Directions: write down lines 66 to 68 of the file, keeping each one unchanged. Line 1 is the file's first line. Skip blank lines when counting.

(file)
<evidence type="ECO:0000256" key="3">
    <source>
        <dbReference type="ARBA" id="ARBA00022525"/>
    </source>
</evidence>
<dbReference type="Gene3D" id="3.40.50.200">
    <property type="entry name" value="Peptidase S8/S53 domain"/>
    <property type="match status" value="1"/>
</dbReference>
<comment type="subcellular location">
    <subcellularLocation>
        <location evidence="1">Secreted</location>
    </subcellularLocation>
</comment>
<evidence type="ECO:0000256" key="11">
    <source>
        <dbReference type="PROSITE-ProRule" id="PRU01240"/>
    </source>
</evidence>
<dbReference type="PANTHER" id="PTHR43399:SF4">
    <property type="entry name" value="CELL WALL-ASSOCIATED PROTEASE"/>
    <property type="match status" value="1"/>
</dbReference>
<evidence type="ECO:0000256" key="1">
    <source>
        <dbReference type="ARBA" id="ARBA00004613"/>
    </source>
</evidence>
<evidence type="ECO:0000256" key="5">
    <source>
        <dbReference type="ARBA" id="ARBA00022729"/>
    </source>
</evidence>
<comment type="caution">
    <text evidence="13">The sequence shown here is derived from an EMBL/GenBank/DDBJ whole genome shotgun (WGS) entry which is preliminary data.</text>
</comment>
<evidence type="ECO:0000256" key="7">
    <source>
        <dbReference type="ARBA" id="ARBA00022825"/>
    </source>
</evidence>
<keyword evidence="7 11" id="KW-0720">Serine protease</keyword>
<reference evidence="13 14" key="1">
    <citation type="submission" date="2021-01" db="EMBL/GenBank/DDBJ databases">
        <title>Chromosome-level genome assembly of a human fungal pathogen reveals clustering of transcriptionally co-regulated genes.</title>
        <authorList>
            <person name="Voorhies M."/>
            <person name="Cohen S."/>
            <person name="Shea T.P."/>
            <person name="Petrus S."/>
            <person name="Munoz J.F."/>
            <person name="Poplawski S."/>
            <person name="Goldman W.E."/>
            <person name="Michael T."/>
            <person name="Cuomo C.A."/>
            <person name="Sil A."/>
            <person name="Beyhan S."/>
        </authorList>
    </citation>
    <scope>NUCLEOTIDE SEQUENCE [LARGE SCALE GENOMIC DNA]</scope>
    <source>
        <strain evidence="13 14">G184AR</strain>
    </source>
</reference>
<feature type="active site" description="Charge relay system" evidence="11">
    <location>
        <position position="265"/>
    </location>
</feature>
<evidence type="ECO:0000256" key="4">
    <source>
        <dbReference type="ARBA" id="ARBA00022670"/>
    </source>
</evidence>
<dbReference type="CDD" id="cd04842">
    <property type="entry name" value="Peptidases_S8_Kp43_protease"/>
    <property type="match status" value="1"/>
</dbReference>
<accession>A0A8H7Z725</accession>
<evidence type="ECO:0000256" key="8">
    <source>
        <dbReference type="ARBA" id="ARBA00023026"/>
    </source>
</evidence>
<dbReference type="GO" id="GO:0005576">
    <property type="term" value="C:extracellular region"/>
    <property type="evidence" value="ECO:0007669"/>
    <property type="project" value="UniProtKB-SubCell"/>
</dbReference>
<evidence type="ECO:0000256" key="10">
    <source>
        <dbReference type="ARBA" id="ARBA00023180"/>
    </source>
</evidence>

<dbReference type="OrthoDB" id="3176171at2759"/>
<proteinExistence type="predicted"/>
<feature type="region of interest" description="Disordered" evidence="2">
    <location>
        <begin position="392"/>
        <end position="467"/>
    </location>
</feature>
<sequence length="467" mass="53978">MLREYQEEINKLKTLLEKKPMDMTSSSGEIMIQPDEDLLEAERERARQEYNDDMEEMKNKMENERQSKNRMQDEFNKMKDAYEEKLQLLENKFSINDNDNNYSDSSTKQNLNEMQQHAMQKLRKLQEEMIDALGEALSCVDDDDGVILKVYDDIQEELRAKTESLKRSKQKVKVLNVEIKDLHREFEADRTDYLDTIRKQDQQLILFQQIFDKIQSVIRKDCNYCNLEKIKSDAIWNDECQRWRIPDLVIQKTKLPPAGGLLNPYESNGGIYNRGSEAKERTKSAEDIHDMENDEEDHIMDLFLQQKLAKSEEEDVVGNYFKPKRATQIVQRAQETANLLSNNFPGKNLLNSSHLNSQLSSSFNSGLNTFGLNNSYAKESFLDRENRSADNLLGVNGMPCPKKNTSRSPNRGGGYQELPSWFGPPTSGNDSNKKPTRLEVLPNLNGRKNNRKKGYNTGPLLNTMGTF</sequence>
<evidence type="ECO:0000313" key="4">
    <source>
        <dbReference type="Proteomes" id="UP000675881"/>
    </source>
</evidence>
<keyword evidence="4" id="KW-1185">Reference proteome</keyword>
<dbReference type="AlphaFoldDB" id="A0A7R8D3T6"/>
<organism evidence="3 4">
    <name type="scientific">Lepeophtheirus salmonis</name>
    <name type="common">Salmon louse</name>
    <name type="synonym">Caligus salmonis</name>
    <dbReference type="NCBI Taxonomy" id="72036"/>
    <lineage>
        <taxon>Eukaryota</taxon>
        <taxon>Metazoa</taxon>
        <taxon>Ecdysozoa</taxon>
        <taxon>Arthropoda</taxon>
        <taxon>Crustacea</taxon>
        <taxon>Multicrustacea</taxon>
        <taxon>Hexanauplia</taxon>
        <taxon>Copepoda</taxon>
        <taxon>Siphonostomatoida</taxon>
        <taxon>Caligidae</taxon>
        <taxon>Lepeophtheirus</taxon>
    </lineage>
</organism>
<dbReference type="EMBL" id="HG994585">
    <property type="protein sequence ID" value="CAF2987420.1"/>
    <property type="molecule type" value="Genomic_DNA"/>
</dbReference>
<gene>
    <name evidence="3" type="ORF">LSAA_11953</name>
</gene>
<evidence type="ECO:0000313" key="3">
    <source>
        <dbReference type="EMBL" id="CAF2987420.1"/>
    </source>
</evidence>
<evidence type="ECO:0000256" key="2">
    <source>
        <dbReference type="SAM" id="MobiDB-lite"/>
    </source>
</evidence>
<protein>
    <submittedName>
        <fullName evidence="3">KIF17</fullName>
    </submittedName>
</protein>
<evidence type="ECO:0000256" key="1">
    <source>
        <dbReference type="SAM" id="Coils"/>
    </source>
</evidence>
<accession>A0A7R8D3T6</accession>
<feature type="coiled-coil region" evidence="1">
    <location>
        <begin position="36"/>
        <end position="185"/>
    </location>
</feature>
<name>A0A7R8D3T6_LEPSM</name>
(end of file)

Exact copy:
    <location>
        <position position="265"/>
    </location>